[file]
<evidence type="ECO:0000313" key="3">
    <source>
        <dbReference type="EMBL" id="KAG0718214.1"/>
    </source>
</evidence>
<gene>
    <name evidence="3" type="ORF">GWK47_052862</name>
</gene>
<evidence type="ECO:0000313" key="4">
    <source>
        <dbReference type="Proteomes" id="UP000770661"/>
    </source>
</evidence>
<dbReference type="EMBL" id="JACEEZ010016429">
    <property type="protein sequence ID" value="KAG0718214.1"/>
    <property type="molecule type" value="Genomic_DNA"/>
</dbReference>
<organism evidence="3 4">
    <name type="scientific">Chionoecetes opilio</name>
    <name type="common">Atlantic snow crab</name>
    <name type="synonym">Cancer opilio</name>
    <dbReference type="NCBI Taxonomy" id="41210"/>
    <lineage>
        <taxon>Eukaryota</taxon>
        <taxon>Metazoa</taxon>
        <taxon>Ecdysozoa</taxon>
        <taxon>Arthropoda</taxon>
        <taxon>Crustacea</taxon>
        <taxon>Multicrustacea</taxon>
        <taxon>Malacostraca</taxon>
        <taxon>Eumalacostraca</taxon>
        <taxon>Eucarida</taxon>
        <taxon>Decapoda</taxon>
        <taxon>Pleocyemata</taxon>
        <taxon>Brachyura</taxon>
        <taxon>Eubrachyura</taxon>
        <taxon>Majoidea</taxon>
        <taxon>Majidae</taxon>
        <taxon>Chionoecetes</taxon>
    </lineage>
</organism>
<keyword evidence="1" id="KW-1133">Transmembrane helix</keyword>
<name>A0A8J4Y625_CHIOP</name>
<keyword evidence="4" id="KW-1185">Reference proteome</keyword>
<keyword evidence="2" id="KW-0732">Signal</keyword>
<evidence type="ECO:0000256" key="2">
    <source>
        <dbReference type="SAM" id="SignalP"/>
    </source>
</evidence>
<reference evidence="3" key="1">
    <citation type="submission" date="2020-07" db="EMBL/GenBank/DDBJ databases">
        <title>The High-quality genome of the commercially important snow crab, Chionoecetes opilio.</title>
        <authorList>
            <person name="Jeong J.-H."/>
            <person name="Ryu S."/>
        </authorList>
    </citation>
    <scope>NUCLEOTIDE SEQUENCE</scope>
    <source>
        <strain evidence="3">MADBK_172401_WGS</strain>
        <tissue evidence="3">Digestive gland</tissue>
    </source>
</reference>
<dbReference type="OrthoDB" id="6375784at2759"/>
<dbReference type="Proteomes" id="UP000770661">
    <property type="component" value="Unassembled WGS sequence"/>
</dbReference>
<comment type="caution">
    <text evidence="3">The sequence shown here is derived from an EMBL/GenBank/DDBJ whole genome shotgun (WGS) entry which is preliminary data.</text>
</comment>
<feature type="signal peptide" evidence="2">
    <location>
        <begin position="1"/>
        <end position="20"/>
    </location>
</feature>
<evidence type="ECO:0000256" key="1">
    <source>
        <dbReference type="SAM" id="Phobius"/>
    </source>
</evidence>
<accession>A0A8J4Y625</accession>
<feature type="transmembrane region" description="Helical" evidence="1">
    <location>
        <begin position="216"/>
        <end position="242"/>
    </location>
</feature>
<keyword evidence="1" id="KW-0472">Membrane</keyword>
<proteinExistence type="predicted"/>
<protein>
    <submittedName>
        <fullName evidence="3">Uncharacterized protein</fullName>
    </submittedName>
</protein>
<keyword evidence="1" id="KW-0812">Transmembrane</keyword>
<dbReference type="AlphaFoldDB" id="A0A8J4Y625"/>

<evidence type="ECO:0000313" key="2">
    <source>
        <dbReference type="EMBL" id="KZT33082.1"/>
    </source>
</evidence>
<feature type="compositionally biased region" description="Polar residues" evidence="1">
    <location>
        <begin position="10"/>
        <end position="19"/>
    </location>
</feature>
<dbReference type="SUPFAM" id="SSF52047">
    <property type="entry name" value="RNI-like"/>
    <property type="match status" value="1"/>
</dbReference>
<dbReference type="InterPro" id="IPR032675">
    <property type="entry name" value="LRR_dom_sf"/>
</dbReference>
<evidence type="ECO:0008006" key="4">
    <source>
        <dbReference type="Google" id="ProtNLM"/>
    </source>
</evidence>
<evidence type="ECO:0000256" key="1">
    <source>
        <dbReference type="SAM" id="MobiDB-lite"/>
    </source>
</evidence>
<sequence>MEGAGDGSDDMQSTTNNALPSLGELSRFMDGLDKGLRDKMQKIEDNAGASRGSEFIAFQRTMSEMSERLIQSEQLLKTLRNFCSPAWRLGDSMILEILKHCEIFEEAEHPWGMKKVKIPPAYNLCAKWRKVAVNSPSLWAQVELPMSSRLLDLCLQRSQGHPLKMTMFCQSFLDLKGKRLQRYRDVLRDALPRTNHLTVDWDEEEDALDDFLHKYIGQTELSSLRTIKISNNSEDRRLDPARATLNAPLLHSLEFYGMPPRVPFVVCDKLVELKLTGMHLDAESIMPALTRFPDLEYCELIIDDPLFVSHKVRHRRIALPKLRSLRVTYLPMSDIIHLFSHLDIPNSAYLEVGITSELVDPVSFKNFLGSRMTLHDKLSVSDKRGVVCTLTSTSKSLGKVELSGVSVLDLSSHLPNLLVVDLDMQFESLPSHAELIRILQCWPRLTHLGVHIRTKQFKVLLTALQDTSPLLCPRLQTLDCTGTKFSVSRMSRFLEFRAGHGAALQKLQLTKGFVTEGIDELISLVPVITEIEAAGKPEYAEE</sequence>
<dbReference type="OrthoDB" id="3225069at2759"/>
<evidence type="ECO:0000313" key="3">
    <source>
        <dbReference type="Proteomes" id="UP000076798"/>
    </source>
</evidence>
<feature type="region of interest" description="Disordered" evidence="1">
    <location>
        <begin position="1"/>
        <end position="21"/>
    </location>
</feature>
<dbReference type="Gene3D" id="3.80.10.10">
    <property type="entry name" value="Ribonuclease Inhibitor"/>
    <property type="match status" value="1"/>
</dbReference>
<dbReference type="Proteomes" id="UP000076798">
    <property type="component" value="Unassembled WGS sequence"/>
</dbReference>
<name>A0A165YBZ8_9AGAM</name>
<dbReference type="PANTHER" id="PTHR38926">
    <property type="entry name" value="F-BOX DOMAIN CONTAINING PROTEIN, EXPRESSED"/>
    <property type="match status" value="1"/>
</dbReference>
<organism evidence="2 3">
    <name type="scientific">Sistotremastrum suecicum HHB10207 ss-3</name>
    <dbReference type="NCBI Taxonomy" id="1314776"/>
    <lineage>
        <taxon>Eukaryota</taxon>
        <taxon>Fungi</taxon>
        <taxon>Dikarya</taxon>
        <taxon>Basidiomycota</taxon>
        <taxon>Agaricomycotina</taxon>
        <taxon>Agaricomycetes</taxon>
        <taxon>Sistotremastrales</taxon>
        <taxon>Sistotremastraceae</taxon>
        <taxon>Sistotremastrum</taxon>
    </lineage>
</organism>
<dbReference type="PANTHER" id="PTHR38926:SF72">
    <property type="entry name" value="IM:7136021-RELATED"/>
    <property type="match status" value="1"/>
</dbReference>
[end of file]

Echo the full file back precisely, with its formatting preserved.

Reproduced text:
<evidence type="ECO:0000313" key="3">
    <source>
        <dbReference type="EMBL" id="KAG0718214.1"/>
    </source>
</evidence>
<gene>
    <name evidence="3" type="ORF">GWK47_052862</name>
</gene>
<evidence type="ECO:0000313" key="4">
    <source>
        <dbReference type="Proteomes" id="UP000770661"/>
    </source>
</evidence>
<dbReference type="EMBL" id="JACEEZ010016429">
    <property type="protein sequence ID" value="KAG0718214.1"/>
    <property type="molecule type" value="Genomic_DNA"/>
</dbReference>
<organism evidence="3 4">
    <name type="scientific">Chionoecetes opilio</name>
    <name type="common">Atlantic snow crab</name>
    <name type="synonym">Cancer opilio</name>
    <dbReference type="NCBI Taxonomy" id="41210"/>
    <lineage>
        <taxon>Eukaryota</taxon>
        <taxon>Metazoa</taxon>
        <taxon>Ecdysozoa</taxon>
        <taxon>Arthropoda</taxon>
        <taxon>Crustacea</taxon>
        <taxon>Multicrustacea</taxon>
        <taxon>Malacostraca</taxon>
        <taxon>Eumalacostraca</taxon>
        <taxon>Eucarida</taxon>
        <taxon>Decapoda</taxon>
        <taxon>Pleocyemata</taxon>
        <taxon>Brachyura</taxon>
        <taxon>Eubrachyura</taxon>
        <taxon>Majoidea</taxon>
        <taxon>Majidae</taxon>
        <taxon>Chionoecetes</taxon>
    </lineage>
</organism>
<keyword evidence="1" id="KW-1133">Transmembrane helix</keyword>
<name>A0A8J4Y625_CHIOP</name>
<keyword evidence="4" id="KW-1185">Reference proteome</keyword>
<keyword evidence="2" id="KW-0732">Signal</keyword>
<evidence type="ECO:0000256" key="2">
    <source>
        <dbReference type="SAM" id="SignalP"/>
    </source>
</evidence>
<reference evidence="3" key="1">
    <citation type="submission" date="2020-07" db="EMBL/GenBank/DDBJ databases">
        <title>The High-quality genome of the commercially important snow crab, Chionoecetes opilio.</title>
        <authorList>
            <person name="Jeong J.-H."/>
            <person name="Ryu S."/>
        </authorList>
    </citation>
    <scope>NUCLEOTIDE SEQUENCE</scope>
    <source>
        <strain evidence="3">MADBK_172401_WGS</strain>
        <tissue evidence="3">Digestive gland</tissue>
    </source>
</reference>
<dbReference type="OrthoDB" id="6375784at2759"/>
<dbReference type="Proteomes" id="UP000770661">
    <property type="component" value="Unassembled WGS sequence"/>
</dbReference>
<comment type="caution">
    <text evidence="3">The sequence shown here is derived from an EMBL/GenBank/DDBJ whole genome shotgun (WGS) entry which is preliminary data.</text>
</comment>
<feature type="signal peptide" evidence="2">
    <location>
        <begin position="1"/>
        <end position="20"/>
    </location>
</feature>
<evidence type="ECO:0000256" key="1">
    <source>
        <dbReference type="SAM" id="Phobius"/>
    </source>
</evidence>
<accession>A0A8J4Y625</accession>
<feature type="transmembrane region" description="Helical" evidence="1">
    <location>
        <begin position="216"/>
        <end position="242"/>
    </location>
</feature>
<keyword evidence="1" id="KW-0472">Membrane</keyword>
<proteinExistence type="predicted"/>
<protein>
    <submittedName>
        <fullName evidence="3">Uncharacterized protein</fullName>
    </submittedName>
</protein>
<keyword evidence="1" id="KW-0812">Transmembrane</keyword>
<dbReference type="AlphaFoldDB" id="A0A8J4Y625"/>

<evidence type="ECO:0000313" key="2">
    <source>
        <dbReference type="EMBL" id="KZT33082.1"/>
    </source>
</evidence>
<feature type="compositionally biased region" description="Polar residues" evidence="1">
    <location>
        <begin position="10"/>
        <end position="19"/>
    </location>
</feature>
<dbReference type="SUPFAM" id="SSF52047">
    <property type="entry name" value="RNI-like"/>
    <property type="match status" value="1"/>
</dbReference>
<dbReference type="InterPro" id="IPR032675">
    <property type="entry name" value="LRR_dom_sf"/>
</dbReference>
<evidence type="ECO:0008006" key="4">
    <source>
        <dbReference type="Google" id="ProtNLM"/>
    </source>
</evidence>
<evidence type="ECO:0000256" key="1">
    <source>
        <dbReference type="SAM" id="MobiDB-lite"/>
    </source>
</evidence>
<sequence>MEGAGDGSDDMQSTTNNALPSLGELSRFMDGLDKGLRDKMQKIEDNAGASRGSEFIAFQRTMSEMSERLIQSEQLLKTLRNFCSPAWRLGDSMILEILKHCEIFEEAEHPWGMKKVKIPPAYNLCAKWRKVAVNSPSLWAQVELPMSSRLLDLCLQRSQGHPLKMTMFCQSFLDLKGKRLQRYRDVLRDALPRTNHLTVDWDEEEDALDDFLHKYIGQTELSSLRTIKISNNSEDRRLDPARATLNAPLLHSLEFYGMPPRVPFVVCDKLVELKLTGMHLDAESIMPALTRFPDLEYCELIIDDPLFVSHKVRHRRIALPKLRSLRVTYLPMSDIIHLFSHLDIPNSAYLEVGITSELVDPVSFKNFLGSRMTLHDKLSVSDKRGVVCTLTSTSKSLGKVELSGVSVLDLSSHLPNLLVVDLDMQFESLPSHAELIRILQCWPRLTHLGVHIRTKQFKVLLTALQDTSPLLCPRLQTLDCTGTKFSVSRMSRFLEFRAGHGAALQKLQLTKGFVTEGIDELISLVPVITEIEAAGKPEYAEE</sequence>
<dbReference type="OrthoDB" id="3225069at2759"/>
<evidence type="ECO:0000313" key="3">
    <source>
        <dbReference type="Proteomes" id="UP000076798"/>
    </source>
</evidence>
<feature type="region of interest" description="Disordered" evidence="1">
    <location>
        <begin position="1"/>
        <end position="21"/>
    </location>
</feature>
<dbReference type="Gene3D" id="3.80.10.10">
    <property type="entry name" value="Ribonuclease Inhibitor"/>
    <property type="match status" value="1"/>
</dbReference>
<dbReference type="Proteomes" id="UP000076798">
    <property type="component" value="Unassembled WGS sequence"/>
</dbReference>
<name>A0A165YBZ8_9AGAM</name>
<dbReference type="PANTHER" id="PTHR38926">
    <property type="entry name" value="F-BOX DOMAIN CONTAINING PROTEIN, EXPRESSED"/>
    <property type="match status" value="1"/>
</dbReference>
<organism evidence="2 3">
    <name type="scientific">Sistotremastrum suecicum HHB10207 ss-3</name>
    <dbReference type="NCBI Taxonomy" id="1314776"/>
    <lineage>
        <taxon>Eukaryota</taxon>
        <taxon>Fungi</taxon>
        <taxon>Dikarya</taxon>
        <taxon>Basidiomycota</taxon>
        <taxon>Agaricomycotina</taxon>
        <taxon>Agaricomycetes</taxon>
        <taxon>Sistotremastrales</taxon>
        <taxon>Sistotremastraceae</taxon>
        <taxon>Sistotremastrum</taxon>
    </lineage>
</organism>
<dbReference type="PANTHER" id="PTHR38926:SF72">
    <property type="entry name" value="IM:7136021-RELATED"/>
    <property type="match status" value="1"/>
</dbReference>